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  1. #1
    yma832@webtv.net
    Guest

    Default Question about salsa


    Hello All,
    I have kind of a strange question. This morning I told my husband I was
    going to make salsa out of all the tomatos in our garden. And he said
    "well don't poison it." I said WHAT??? And he told me that he heard
    somewhere (wouldn't tell me where) that if you make salsa wrong then it
    could poison you. He wouldn't or couldn't tell me anything more and he
    finally changed the subject. I thought maybe he was joking cause I've
    never heard this before and I've made salsa before without a second
    thought but I do want to make sure. Has anyone else heard anything like
    this before??

    Thanks so much,

    Susan


  2. #2
    The Smurfy One
    Guest

    Default Re: Question about salsa


    Your hubby may have something!


    http://www.asanltr.com/newsletter/02.../botulinum.htm

    Here is a quote from that website:

    Epidemiology:
    Four clinical forms of botulism occur in humans: foodborne
    botulism; wound botulism; infant botulism; and, rarely, adult
    infectious botulism. Foodborne botulism is a public health emergency
    because the contaminated food may still be available to other people
    besides the patient. Studies in monkeys indicate that, if
    aerosolized, botulinum toxin also can be absorbed through the lungs
    [6]. The persistence of botulinum toxin is very high: it remains in
    nonmoving water and food for weeks. Important changes in the
    epidemiology of botulism have emerged in the past few decades.
    Recently identified vehicles for foodborne botulism include homemade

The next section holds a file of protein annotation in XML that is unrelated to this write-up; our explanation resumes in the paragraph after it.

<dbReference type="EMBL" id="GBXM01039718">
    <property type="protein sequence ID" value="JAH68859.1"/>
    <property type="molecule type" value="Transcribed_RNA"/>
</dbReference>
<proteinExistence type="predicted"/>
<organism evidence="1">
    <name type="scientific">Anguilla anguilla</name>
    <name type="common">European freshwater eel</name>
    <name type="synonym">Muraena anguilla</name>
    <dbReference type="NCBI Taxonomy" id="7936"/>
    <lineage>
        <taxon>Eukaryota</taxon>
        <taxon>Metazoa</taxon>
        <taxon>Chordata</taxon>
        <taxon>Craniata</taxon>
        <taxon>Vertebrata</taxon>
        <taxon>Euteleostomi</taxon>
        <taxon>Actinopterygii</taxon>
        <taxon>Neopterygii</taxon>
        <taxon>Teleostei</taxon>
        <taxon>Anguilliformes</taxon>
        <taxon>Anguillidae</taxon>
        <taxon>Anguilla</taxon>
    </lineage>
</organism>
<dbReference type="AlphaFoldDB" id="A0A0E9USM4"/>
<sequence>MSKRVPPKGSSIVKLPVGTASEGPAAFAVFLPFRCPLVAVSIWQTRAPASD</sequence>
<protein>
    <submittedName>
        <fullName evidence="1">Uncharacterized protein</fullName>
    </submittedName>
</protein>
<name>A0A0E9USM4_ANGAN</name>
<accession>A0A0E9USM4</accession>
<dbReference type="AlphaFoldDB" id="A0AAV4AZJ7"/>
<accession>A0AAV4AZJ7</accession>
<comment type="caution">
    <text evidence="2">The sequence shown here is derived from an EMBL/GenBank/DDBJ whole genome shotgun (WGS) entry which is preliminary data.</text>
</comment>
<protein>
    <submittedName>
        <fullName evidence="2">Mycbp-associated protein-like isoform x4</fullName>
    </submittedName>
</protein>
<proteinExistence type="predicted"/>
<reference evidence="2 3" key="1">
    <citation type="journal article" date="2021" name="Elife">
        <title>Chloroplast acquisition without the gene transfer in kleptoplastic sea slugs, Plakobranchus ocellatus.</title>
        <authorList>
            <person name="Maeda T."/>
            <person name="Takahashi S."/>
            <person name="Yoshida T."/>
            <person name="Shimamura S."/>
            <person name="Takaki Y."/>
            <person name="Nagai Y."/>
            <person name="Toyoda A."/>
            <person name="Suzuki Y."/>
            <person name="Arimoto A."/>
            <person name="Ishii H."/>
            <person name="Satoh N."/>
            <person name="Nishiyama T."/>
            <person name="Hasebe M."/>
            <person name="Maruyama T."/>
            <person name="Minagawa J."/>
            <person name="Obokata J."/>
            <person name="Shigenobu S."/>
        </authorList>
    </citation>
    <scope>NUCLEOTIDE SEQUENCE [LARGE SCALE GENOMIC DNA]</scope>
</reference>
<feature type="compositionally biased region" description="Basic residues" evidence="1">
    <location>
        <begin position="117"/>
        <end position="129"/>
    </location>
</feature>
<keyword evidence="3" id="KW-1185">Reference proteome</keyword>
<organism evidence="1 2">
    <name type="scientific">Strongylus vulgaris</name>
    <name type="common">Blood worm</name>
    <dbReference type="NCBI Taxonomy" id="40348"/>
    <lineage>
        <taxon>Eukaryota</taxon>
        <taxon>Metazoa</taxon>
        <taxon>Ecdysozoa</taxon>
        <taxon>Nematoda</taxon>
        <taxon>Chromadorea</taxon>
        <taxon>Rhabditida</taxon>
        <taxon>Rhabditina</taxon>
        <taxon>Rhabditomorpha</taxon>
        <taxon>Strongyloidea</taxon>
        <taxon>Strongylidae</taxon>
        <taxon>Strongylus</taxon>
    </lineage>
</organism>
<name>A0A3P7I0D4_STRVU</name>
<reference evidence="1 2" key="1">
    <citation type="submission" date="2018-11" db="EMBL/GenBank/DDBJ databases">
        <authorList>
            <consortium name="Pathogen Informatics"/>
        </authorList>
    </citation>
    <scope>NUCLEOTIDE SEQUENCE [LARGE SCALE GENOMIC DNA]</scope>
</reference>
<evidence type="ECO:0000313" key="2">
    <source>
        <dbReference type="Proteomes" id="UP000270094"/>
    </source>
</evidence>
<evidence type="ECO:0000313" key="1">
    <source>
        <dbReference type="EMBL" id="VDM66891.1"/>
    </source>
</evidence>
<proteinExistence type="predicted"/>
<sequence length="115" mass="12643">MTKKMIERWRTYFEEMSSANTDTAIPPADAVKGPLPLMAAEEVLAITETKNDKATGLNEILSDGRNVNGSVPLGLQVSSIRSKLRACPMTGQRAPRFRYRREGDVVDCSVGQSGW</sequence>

salsa and traditionally prepared salted or fermented fish. In recent
    years, restaurant-associated outbreaks accounted for a large
    proportion of botulism cases. Botulism is not spread from one person
    to another. Foodborne botulism can occur in all age groups. Infant
    botulism occurs in a small number of susceptible infants each year
    who harbor C. botulinum in their intestinal tract. It usually
    affects children in the first year of life (mortality 2 %), with the
    onset of obstipation, lethargy, ptosis, swallowing discomfort,
    hypotonia, general weakness, and distressed breathing. It accounts
    for 5 - 10 % of the Sudden Infant Death Syndrome (SIDS).

    So there may be something to that. *grin*

    Smurfy

    --- In Budget101_@yahoogroups.com, yma832@w... wrote:
    > Hello All,
    > I have kind of a strange question. This morning I told my husband
    I was
    > going to make salsa out of all the tomatos in our garden.


 

 

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